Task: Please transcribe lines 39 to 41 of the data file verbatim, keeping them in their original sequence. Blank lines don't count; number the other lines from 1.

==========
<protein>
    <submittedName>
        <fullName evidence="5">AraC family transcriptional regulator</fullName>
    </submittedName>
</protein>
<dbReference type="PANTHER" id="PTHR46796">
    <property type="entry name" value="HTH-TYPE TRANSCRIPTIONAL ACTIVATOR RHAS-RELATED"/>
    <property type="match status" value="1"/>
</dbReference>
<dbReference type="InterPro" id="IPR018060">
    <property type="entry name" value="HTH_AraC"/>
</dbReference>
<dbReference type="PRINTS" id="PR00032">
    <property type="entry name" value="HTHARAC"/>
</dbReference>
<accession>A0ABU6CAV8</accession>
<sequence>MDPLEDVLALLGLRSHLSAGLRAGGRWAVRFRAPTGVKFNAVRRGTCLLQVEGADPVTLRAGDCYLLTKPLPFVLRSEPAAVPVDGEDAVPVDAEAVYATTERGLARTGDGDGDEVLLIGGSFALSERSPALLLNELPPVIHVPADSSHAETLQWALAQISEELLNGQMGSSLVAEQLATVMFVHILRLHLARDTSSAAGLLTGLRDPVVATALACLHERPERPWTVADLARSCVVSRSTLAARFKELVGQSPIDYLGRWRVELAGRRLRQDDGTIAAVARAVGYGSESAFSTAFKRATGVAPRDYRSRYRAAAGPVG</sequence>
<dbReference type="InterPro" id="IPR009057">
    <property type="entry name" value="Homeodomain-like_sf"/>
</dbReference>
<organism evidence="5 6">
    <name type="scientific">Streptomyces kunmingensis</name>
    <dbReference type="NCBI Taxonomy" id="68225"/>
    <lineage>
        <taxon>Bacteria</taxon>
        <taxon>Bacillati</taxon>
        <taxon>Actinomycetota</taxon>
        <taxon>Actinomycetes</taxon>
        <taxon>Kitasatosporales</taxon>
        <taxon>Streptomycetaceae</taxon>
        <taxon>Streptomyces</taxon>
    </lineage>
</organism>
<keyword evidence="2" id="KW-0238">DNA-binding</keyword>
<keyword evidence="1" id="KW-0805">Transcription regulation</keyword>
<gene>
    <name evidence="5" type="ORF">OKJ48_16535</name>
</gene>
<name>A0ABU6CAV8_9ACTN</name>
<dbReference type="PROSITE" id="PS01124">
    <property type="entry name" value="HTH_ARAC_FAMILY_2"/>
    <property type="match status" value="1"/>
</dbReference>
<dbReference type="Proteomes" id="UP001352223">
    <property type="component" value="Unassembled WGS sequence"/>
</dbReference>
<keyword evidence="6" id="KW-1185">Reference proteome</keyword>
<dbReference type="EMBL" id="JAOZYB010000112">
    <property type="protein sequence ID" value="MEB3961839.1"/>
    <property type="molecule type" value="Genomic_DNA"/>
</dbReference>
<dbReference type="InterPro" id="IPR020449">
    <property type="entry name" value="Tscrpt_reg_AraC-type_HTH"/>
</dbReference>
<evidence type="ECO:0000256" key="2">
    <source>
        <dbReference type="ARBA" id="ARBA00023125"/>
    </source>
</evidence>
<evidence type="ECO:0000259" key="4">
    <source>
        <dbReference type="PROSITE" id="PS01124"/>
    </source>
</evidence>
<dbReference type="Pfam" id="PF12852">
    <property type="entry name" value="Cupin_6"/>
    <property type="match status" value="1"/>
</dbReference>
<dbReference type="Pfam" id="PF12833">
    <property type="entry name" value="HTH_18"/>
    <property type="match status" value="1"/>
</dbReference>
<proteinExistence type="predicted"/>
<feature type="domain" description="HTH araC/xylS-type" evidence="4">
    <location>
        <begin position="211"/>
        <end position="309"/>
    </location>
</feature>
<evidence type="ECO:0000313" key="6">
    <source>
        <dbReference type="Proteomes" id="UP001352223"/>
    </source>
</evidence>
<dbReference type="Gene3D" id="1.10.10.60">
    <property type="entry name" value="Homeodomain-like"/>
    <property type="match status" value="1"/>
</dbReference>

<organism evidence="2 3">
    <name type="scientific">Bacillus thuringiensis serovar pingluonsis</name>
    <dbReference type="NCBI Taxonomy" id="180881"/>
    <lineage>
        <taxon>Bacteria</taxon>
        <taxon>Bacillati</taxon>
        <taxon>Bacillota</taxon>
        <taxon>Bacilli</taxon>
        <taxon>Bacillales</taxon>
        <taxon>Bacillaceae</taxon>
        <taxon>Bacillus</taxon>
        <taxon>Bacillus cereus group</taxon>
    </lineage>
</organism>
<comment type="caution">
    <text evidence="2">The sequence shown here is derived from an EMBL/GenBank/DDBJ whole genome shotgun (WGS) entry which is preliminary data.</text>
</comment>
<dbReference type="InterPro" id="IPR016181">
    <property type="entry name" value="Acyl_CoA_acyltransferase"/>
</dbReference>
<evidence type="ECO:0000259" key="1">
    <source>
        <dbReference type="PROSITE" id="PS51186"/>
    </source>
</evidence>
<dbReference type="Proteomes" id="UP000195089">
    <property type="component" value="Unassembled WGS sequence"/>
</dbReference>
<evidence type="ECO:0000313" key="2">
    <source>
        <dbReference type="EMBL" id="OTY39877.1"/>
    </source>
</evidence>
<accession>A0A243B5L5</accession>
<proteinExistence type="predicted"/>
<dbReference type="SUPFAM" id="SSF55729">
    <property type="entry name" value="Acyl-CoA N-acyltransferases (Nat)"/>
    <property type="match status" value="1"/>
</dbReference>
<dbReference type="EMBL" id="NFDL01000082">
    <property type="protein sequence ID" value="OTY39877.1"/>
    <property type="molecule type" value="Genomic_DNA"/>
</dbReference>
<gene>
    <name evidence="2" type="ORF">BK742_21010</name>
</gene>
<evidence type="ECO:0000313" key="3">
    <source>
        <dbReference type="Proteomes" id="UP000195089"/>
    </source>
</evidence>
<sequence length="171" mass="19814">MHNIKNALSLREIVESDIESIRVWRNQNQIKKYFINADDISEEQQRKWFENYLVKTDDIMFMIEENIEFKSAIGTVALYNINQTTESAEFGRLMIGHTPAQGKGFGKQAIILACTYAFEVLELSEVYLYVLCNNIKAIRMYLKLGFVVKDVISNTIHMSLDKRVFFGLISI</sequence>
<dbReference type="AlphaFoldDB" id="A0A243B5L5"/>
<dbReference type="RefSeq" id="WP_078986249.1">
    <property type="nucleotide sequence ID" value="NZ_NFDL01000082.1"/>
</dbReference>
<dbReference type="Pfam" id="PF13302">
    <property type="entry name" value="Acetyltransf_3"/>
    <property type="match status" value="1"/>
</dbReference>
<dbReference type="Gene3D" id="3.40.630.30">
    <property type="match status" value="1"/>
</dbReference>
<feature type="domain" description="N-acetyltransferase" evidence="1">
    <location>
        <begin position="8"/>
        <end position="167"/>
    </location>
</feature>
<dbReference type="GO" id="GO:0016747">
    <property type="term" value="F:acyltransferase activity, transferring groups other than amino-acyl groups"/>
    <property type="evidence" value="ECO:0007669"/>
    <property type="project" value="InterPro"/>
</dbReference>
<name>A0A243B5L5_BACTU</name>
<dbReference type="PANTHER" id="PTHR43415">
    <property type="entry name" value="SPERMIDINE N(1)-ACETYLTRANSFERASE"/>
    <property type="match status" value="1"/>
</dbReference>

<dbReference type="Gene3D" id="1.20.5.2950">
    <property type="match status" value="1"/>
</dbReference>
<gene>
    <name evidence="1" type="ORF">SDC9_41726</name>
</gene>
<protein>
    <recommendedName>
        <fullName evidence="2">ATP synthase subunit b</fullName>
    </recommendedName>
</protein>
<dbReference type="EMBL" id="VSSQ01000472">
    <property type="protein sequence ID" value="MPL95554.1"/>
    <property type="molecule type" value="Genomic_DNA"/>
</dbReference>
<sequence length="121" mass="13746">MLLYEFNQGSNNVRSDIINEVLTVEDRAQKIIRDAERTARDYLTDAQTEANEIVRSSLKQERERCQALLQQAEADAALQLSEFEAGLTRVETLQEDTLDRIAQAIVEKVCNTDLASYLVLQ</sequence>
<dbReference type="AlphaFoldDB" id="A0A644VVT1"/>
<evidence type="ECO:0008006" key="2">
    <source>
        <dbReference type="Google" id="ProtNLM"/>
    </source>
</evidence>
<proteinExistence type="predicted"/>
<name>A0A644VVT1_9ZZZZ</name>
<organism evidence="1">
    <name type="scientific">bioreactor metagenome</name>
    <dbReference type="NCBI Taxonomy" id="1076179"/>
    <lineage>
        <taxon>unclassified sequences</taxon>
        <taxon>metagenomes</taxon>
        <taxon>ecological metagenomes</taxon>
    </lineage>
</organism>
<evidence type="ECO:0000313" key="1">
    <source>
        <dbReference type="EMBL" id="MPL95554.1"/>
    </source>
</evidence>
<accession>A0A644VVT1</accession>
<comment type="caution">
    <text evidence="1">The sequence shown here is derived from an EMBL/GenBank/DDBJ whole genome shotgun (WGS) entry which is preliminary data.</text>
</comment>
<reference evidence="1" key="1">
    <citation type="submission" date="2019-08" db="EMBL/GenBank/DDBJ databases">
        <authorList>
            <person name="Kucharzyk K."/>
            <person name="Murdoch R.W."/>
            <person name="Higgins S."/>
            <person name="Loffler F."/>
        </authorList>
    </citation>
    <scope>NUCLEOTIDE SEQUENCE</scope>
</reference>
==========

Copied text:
<name>A0ABU6CAV8_9ACTN</name>
<dbReference type="PROSITE" id="PS01124">
    <property type="entry name" value="HTH_ARAC_FAMILY_2"/>